Still, the lyrics of older traditional Sinterklaas songs warn that while Sinterklaas and his assistant will leave well-behaved children presents, they will punish those who have been very naughty. For example, they will take bad children and carry these children off in a burlap sack to their homeland of Spain, where, according to legend, Sinterklaas and his helper dwell out of season. These songs and stories also warn that a child who has been only slightly naughty will not get a present, but a "roe", which is a bundle of birch twigs, implying that they could have gotten a birching instead, or they will simply receive a lump of coal instead of gifts.
Until the second half of the 20th century, Saint Nicholas' helper was not too bright, in line with the old colonial traditions.[clarification needed] Once immigration started from the former colonised countries, Zwarte Piet became a much more respected assistant of Saint Nicholas, often inattentive, but playful.
According to the more modern Saint Nicholas legend, a Zwarte Piet is a servant who accompanies Saint Nicholas on his holiday travels. In some versions, Saint Nicholas is said to have liberated a young slave named Peter, who decided to serve Nicholas. Zwarte Piet is today commonly depicted as a black person in the colorful pantaloons, feathered cap and ruffles of a Renaissance European page, a tradition that comes from a children's book published in 1850.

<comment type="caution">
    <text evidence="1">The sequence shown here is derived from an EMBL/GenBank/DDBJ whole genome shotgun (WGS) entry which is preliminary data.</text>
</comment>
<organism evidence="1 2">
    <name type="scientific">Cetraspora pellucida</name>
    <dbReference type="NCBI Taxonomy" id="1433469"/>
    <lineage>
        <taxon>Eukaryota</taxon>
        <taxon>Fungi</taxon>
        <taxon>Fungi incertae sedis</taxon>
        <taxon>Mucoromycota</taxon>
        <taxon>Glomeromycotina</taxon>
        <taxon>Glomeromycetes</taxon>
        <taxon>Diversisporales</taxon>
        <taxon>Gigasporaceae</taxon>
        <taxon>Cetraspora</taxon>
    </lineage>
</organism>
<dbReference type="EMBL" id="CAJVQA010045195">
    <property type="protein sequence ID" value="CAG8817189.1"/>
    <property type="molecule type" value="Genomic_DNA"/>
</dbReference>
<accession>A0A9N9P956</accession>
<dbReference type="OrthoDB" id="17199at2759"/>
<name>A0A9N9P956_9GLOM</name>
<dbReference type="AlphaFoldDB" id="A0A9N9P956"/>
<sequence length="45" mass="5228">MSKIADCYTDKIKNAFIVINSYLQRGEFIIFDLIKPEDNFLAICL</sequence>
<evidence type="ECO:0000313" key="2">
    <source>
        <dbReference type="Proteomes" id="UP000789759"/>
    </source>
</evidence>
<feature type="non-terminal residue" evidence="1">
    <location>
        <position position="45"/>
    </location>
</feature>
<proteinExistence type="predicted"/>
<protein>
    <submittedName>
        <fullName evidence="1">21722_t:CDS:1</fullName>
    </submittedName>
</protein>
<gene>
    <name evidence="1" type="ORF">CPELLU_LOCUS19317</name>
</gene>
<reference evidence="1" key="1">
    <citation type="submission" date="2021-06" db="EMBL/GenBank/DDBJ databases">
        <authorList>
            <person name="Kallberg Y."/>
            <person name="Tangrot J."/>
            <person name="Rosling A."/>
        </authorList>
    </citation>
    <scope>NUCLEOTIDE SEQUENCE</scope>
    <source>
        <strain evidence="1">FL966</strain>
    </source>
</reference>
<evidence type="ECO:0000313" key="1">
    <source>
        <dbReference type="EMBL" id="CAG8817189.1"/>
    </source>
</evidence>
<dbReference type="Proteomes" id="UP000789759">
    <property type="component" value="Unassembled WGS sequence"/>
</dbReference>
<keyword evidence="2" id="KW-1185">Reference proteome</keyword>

Zwarte Pieten are often portrayed as mischievous but rarely mean-spirited characters, the character is believed to have been derived from pagan traditions of evil spirits.
Modern tradition 
The role of Zwarte Pieten has become part of a recurring debate in the Netherlands. Controversial practices include holiday revellers blackening their faces and wearing afro wigs, gold jewelry and bright red lipstick, and walking the streets throwing candy to passers-by.
Foreign tourists, particularly those from the United States and the United Kingdom, often experience culture shock when encountering the character, as dressing in blackface is a social taboo in these and other countries. Since the 1990s, there have been several attempts to introduce a new kind of Zwarte Piet to the Dutch public, among them replacing traditional black makeup with various other shades of colours. As an experiment in 2006, the NPS (en: Dutch Programme Foundation) replaced the black Pieten with rainbow-colored Pieten but reverted the characters back to the traditional all-black makeup a year later.